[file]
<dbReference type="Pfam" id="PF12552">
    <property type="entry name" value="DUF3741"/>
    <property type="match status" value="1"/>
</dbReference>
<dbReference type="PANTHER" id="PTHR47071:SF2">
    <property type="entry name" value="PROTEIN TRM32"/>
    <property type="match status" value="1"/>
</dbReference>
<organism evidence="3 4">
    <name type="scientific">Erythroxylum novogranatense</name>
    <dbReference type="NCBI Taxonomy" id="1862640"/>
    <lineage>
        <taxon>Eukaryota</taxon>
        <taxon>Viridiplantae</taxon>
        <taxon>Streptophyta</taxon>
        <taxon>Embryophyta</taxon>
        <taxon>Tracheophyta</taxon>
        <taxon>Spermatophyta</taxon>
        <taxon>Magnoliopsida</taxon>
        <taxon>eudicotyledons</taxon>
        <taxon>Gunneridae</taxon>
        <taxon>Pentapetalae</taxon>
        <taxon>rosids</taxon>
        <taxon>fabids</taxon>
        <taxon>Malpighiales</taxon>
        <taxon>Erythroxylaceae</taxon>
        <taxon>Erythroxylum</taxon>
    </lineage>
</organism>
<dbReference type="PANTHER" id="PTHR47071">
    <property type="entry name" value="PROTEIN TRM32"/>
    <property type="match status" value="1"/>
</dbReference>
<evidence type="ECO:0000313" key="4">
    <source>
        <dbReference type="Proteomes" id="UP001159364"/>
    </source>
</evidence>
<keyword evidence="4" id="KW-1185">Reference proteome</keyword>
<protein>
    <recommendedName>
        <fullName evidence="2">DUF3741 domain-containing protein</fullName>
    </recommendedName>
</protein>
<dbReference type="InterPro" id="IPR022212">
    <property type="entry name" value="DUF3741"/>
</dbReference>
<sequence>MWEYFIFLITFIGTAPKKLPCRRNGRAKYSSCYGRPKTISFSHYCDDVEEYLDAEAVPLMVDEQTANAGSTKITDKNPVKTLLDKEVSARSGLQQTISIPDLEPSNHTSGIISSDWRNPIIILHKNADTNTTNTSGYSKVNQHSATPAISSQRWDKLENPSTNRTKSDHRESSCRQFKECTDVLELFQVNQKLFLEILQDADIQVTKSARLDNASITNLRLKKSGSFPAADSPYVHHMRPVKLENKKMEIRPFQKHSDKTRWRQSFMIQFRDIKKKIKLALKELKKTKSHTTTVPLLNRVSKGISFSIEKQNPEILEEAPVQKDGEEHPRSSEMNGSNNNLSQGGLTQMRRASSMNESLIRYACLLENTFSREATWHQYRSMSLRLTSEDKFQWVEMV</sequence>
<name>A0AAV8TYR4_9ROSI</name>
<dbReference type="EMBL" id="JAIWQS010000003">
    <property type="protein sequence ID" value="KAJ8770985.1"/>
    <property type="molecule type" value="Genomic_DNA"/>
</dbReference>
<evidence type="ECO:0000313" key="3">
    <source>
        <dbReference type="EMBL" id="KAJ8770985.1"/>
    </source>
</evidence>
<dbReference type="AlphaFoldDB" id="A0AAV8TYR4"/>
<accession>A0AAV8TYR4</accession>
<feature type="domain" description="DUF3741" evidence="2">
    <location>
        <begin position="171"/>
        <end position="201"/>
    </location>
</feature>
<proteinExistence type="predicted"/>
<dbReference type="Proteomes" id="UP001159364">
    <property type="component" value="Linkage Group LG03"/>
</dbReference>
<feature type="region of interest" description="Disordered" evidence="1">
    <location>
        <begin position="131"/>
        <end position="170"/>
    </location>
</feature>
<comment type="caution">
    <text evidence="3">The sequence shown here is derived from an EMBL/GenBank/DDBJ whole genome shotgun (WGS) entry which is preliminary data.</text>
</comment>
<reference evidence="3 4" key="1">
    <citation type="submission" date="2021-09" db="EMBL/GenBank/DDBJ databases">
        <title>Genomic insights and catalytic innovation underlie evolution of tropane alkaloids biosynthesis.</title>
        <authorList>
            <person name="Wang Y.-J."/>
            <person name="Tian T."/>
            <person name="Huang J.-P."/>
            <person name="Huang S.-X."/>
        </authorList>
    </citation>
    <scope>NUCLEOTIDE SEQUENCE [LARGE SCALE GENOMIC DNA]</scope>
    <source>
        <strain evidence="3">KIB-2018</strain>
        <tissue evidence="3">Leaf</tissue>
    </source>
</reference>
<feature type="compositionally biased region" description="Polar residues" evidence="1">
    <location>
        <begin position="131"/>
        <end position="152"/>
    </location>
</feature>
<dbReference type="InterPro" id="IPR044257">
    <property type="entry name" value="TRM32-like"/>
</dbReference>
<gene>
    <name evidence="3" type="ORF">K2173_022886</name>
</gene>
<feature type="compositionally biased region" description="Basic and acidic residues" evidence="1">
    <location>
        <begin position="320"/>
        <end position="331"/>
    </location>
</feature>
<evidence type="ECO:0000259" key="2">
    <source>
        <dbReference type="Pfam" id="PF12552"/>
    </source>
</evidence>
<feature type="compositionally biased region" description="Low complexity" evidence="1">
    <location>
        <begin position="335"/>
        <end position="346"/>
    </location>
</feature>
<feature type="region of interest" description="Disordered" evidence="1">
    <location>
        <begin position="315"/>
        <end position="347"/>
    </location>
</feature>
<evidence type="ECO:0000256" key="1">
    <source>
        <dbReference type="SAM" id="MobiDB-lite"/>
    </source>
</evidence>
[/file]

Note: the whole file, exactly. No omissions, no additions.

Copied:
<dbReference type="Pfam" id="PF12552">
    <property type="entry name" value="DUF3741"/>
    <property type="match status" value="1"/>
</dbReference>
<dbReference type="PANTHER" id="PTHR47071:SF2">
    <property type="entry name" value="PROTEIN TRM32"/>
    <property type="match status" value="1"/>
</dbReference>
<organism evidence="3 4">
    <name type="scientific">Erythroxylum novogranatense</name>
    <dbReference type="NCBI Taxonomy" id="1862640"/>
    <lineage>
        <taxon>Eukaryota</taxon>
        <taxon>Viridiplantae</taxon>
        <taxon>Streptophyta</taxon>
        <taxon>Embryophyta</taxon>
        <taxon>Tracheophyta</taxon>
        <taxon>Spermatophyta</taxon>
        <taxon>Magnoliopsida</taxon>
        <taxon>eudicotyledons</taxon>
        <taxon>Gunneridae</taxon>
        <taxon>Pentapetalae</taxon>
        <taxon>rosids</taxon>
        <taxon>fabids</taxon>
        <taxon>Malpighiales</taxon>
        <taxon>Erythroxylaceae</taxon>
        <taxon>Erythroxylum</taxon>
    </lineage>
</organism>
<dbReference type="PANTHER" id="PTHR47071">
    <property type="entry name" value="PROTEIN TRM32"/>
    <property type="match status" value="1"/>
</dbReference>
<evidence type="ECO:0000313" key="4">
    <source>
        <dbReference type="Proteomes" id="UP001159364"/>
    </source>
</evidence>
<keyword evidence="4" id="KW-1185">Reference proteome</keyword>
<protein>
    <recommendedName>
        <fullName evidence="2">DUF3741 domain-containing protein</fullName>
    </recommendedName>
</protein>
<dbReference type="InterPro" id="IPR022212">
    <property type="entry name" value="DUF3741"/>
</dbReference>
<sequence>MWEYFIFLITFIGTAPKKLPCRRNGRAKYSSCYGRPKTISFSHYCDDVEEYLDAEAVPLMVDEQTANAGSTKITDKNPVKTLLDKEVSARSGLQQTISIPDLEPSNHTSGIISSDWRNPIIILHKNADTNTTNTSGYSKVNQHSATPAISSQRWDKLENPSTNRTKSDHRESSCRQFKECTDVLELFQVNQKLFLEILQDADIQVTKSARLDNASITNLRLKKSGSFPAADSPYVHHMRPVKLENKKMEIRPFQKHSDKTRWRQSFMIQFRDIKKKIKLALKELKKTKSHTTTVPLLNRVSKGISFSIEKQNPEILEEAPVQKDGEEHPRSSEMNGSNNNLSQGGLTQMRRASSMNESLIRYACLLENTFSREATWHQYRSMSLRLTSEDKFQWVEMV</sequence>
<name>A0AAV8TYR4_9ROSI</name>
<dbReference type="EMBL" id="JAIWQS010000003">
    <property type="protein sequence ID" value="KAJ8770985.1"/>
    <property type="molecule type" value="Genomic_DNA"/>
</dbReference>
<evidence type="ECO:0000313" key="3">
    <source>
        <dbReference type="EMBL" id="KAJ8770985.1"/>
    </source>
</evidence>
<dbReference type="AlphaFoldDB" id="A0AAV8TYR4"/>
<accession>A0AAV8TYR4</accession>
<feature type="domain" description="DUF3741" evidence="2">
    <location>
        <begin position="171"/>
        <end position="201"/>
    </location>
</feature>
<proteinExistence type="predicted"/>
<dbReference type="Proteomes" id="UP001159364">
    <property type="component" value="Linkage Group LG03"/>
</dbReference>
<feature type="region of interest" description="Disordered" evidence="1">
    <location>
        <begin position="131"/>
        <end position="170"/>
    </location>
</feature>
<comment type="caution">
    <text evidence="3">The sequence shown here is derived from an EMBL/GenBank/DDBJ whole genome shotgun (WGS) entry which is preliminary data.</text>
</comment>
<reference evidence="3 4" key="1">
    <citation type="submission" date="2021-09" db="EMBL/GenBank/DDBJ databases">
        <title>Genomic insights and catalytic innovation underlie evolution of tropane alkaloids biosynthesis.</title>
        <authorList>
            <person name="Wang Y.-J."/>
            <person name="Tian T."/>
            <person name="Huang J.-P."/>
            <person name="Huang S.-X."/>
        </authorList>
    </citation>
    <scope>NUCLEOTIDE SEQUENCE [LARGE SCALE GENOMIC DNA]</scope>
    <source>
        <strain evidence="3">KIB-2018</strain>
        <tissue evidence="3">Leaf</tissue>
    </source>
</reference>
<feature type="compositionally biased region" description="Polar residues" evidence="1">
    <location>
        <begin position="131"/>
        <end position="152"/>
    </location>
</feature>
<dbReference type="InterPro" id="IPR044257">
    <property type="entry name" value="TRM32-like"/>
</dbReference>
<gene>
    <name evidence="3" type="ORF">K2173_022886</name>
</gene>
<feature type="compositionally biased region" description="Basic and acidic residues" evidence="1">
    <location>
        <begin position="320"/>
        <end position="331"/>
    </location>
</feature>
<evidence type="ECO:0000259" key="2">
    <source>
        <dbReference type="Pfam" id="PF12552"/>
    </source>
</evidence>
<feature type="compositionally biased region" description="Low complexity" evidence="1">
    <location>
        <begin position="335"/>
        <end position="346"/>
    </location>
</feature>
<feature type="region of interest" description="Disordered" evidence="1">
    <location>
        <begin position="315"/>
        <end position="347"/>
    </location>
</feature>
<evidence type="ECO:0000256" key="1">
    <source>
        <dbReference type="SAM" id="MobiDB-lite"/>
    </source>
</evidence>